Upon witnessing the attack on the 32-month-old, other members of the herd expressed fear and then fleeting sadness that one of the more curious gazelles had been lost.
“Our beloved son, brother and cousin, while outwardly indistinguishable from the rest of us, had a uniquely warm heart and a keen interest in the world around him,” said one of the dominant males, who may have been his father. “He eschewed the belief that lions, hyenas and vultures are only interested in eating us, and instead he looked at our similarities rather than our differences.”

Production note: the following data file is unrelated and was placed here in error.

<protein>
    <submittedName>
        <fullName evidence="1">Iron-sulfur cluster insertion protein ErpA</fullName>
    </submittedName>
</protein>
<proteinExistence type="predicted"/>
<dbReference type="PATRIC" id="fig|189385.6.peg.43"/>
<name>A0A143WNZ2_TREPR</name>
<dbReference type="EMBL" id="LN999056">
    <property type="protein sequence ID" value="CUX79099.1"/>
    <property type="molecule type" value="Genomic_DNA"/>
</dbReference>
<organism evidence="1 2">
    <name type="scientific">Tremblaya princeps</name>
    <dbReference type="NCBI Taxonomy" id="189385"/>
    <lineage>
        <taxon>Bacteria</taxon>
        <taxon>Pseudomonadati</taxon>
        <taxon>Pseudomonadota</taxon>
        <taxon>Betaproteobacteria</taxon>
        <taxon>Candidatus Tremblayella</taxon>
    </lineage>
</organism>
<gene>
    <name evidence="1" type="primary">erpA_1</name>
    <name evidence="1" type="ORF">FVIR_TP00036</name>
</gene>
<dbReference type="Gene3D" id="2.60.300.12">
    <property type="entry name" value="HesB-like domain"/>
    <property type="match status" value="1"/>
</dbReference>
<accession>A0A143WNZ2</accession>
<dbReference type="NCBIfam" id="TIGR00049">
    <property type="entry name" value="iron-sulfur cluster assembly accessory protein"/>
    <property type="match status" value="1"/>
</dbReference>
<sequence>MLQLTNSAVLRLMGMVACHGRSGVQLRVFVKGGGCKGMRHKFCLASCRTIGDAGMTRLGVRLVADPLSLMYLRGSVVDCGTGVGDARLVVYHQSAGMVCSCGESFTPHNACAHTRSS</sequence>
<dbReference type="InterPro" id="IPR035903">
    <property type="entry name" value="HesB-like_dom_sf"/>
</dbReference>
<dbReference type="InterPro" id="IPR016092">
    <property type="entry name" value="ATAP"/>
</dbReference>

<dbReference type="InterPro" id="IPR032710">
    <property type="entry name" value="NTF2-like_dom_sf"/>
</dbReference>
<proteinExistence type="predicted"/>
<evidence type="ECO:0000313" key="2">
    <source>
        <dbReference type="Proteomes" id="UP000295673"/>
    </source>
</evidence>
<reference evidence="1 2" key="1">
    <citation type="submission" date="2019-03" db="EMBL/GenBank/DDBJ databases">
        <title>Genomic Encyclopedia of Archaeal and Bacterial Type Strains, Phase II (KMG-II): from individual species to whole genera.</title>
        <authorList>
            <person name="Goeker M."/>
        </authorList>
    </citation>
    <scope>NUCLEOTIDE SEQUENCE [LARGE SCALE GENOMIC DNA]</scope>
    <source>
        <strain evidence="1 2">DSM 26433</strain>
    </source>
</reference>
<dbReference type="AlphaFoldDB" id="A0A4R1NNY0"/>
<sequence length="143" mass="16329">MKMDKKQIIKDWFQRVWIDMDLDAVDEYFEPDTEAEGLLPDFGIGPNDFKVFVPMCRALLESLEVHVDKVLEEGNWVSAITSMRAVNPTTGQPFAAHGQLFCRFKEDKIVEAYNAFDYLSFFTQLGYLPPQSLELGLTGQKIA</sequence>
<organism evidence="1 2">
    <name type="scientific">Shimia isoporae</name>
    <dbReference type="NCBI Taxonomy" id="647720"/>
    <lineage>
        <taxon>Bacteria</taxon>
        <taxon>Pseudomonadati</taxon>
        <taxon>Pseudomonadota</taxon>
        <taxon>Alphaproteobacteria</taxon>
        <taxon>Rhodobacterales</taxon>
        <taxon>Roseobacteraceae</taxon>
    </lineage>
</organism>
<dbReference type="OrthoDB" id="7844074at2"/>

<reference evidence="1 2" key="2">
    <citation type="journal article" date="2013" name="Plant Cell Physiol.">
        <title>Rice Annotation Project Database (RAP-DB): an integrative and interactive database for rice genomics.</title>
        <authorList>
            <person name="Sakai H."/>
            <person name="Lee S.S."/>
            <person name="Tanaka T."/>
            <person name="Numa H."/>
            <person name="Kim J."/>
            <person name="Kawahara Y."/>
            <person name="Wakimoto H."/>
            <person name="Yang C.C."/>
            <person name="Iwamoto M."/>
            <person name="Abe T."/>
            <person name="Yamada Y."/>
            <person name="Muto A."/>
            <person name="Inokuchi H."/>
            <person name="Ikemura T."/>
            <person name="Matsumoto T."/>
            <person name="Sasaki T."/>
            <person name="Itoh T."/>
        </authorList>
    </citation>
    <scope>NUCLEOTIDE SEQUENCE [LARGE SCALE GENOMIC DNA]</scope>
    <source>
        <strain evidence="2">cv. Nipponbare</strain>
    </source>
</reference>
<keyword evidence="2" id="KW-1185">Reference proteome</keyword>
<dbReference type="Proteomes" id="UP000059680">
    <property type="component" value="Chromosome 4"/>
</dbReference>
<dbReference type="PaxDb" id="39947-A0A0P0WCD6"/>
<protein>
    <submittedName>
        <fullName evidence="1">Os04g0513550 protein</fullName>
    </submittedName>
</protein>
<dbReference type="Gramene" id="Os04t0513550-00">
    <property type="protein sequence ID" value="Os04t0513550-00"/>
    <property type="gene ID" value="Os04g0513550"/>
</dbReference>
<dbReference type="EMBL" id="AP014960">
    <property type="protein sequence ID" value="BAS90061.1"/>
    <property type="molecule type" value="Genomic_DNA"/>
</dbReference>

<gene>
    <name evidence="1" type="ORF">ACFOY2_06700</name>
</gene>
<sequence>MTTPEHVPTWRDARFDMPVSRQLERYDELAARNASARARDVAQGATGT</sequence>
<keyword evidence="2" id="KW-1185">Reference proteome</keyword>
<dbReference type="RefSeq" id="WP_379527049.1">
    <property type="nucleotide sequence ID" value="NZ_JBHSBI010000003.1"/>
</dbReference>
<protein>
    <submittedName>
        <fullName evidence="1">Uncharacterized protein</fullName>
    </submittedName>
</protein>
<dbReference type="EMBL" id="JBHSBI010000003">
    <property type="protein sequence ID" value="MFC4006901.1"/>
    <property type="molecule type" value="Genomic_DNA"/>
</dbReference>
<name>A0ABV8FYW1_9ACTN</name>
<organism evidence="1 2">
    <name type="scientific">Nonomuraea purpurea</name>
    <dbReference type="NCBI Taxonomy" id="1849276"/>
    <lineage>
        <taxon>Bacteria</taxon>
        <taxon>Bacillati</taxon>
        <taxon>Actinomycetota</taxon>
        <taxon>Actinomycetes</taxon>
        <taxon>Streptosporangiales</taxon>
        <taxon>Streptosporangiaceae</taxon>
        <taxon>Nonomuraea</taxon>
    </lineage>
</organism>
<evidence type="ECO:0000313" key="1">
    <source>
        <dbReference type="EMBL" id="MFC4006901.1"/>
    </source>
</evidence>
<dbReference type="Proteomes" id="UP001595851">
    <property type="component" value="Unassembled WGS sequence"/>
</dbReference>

The dominant male returned to eating foliage and, upon mounting a female, promptly forgot about Edgar and the attack.
“Why does everyone look so down?” he said moments later.
Edgar was a graduate of the Herd School for Advanced Studies, where he was known as a swift leaper and an accomplished scholar. His 2012 thesis earned him recognition among the academic gazelle community, many of whom said Edgar’s work was an important step toward easing tensions between gazelles and their neighbors who are unfairly seen as dangerous simply because they have long, sharp teeth.
Edgar is preceded in death by his idol, “Uncle Wilfred,” who was also brutally killed when he approached a lioness that had been staring at him for several hours, asking her if he had somehow offended or perturbed her.